A Grey Cloud Called Depression | Teen Ink

A Grey Cloud Called Depression

September 7, 2010
By Coldfire SILVER, Hammond, Louisiana
Coldfire SILVER, Hammond, Louisiana
8 articles 2 photos 4 comments

Favorite Quote:
"We're too young to know that certain things are impossible, so we do them anyway." - William Penn

He stands, silent, observing the oily darkness that flows with the essence of death. He hasn't checked the time, but it was a quarter to ten when he slammed the front door behind him, his thoughts and emotions erupting into actions. As he scraped the soles of his shoes on the sidewalk, it reminded him of his life over the past few months. He just wanted to get through life, and everyone and everything just seemed to want to provide as much friction as imaginable. Everything seemed to go wrong, and any joy that may have existed was now lost, and had been for quite some time. At first his discomfort at his situation turned to dislike. Then to hate. And now his emotions boil with the heat of abhorrence.

The man stands at the island in the kitchen, hands down, arms stiff, eyes closed. He suddenly grimaces, and a solitary tear rolls down his face and off his chin, its trail glistening in the glow of the single florescent light above, that casts such a lifeless glow on the room. The man's wife stands beside him, embracing him, her own tears soaking his shoulder.

It floats, and slithers, a swirling form of icy grey. It smiles with a smooth evil each time it extends into another heart. Its cloud-like being cloaks all nations. It revels in attacking the privileged, where it has a large expanse of joy to raze.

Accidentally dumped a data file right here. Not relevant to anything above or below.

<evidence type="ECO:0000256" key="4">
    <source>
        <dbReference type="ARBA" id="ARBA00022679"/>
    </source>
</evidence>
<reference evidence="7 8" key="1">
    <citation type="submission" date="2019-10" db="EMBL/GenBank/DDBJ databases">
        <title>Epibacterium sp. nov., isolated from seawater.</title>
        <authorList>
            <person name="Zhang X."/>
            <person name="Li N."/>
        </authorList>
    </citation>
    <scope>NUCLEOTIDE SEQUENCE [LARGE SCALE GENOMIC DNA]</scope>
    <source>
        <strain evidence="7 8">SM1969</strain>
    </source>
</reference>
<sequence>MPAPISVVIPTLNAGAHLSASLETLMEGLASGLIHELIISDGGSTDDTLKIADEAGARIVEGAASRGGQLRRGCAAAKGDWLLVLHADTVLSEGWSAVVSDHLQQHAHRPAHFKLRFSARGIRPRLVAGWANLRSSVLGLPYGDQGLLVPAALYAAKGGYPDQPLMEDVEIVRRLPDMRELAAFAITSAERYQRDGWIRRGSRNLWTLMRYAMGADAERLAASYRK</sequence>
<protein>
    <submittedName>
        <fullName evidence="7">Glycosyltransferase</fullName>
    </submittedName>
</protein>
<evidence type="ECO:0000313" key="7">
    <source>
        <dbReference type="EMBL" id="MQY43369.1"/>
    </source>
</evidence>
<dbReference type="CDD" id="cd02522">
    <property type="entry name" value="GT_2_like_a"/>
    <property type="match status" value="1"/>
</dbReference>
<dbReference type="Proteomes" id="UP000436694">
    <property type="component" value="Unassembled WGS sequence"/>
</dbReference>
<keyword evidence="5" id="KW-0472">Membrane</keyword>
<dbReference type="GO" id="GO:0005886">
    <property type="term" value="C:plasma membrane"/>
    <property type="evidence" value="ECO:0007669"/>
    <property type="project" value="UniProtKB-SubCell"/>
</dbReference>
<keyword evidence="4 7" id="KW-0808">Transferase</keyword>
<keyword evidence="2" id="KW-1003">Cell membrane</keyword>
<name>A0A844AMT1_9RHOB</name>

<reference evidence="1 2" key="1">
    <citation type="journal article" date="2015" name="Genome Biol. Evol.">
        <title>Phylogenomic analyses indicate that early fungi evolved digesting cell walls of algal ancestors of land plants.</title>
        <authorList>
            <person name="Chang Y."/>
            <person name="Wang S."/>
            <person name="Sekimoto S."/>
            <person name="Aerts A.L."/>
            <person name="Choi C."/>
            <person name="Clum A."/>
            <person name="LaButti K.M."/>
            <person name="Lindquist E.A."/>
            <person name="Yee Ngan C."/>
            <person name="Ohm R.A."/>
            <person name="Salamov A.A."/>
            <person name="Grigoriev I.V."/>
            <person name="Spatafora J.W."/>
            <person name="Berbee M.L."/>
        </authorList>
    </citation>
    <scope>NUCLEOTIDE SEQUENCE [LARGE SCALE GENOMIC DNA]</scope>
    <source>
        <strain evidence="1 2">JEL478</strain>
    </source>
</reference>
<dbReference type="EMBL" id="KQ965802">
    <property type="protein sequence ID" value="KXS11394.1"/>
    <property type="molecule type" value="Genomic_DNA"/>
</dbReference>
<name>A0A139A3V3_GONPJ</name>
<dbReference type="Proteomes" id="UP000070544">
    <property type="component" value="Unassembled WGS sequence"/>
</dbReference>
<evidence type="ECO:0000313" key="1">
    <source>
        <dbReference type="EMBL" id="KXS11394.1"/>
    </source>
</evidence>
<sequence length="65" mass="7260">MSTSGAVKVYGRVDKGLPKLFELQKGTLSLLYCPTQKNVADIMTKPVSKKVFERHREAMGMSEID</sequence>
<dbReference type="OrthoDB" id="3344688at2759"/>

It locates an individual that seemingly has no worries or problems, and waits for an opportunity. It could be a mistake at work, or a callous remark at school, or maybe even just forgetting to complete a chore and being scolded. No matter what small issue it may be, the icy grey form always has a chance to enter. Soon, if that requirement is secured, the cloud has a full hold on its victim's emotions, sometimes driving them to virtual insanity, though neither they nor their family, friends, or counterparts are capable of realizing.

He stands at the railing of the bridge, silent, observing the oily darkness that flows with the essence of death. The grey cloud is so powerful in him that he finally grips the railing, and heaves himself onto it. All the troubles of his life rush through his head just fast enough to be overwhelming, and just slow enough to let him remember how painful each of them proved to be. He explodes into tears, and all he wants to do is release himself from the anguish, but he can't make his legs respond. They are one with the railing, and cannot be detached from it. Cannot be detached that is, until the hum of a taxi engine slows and headlights gleam in his peripheral vision, when suddenly arms grab him and pull him down. The man's arms embrace him, and the grey cloud flees in terror. Flees from a new force which comes into play. A tremendous, sunny liquid that captivates him, warming his whole being, and saving him.

The author's comments:
I wrote this to reach out to people who struggle with depression in their lives, people who feel like they just stumble through the day, with no hope for joy or peace.
This piece contributes to a sort of personification of depression, which I hope can in turn contribute to an individual's fight against it.

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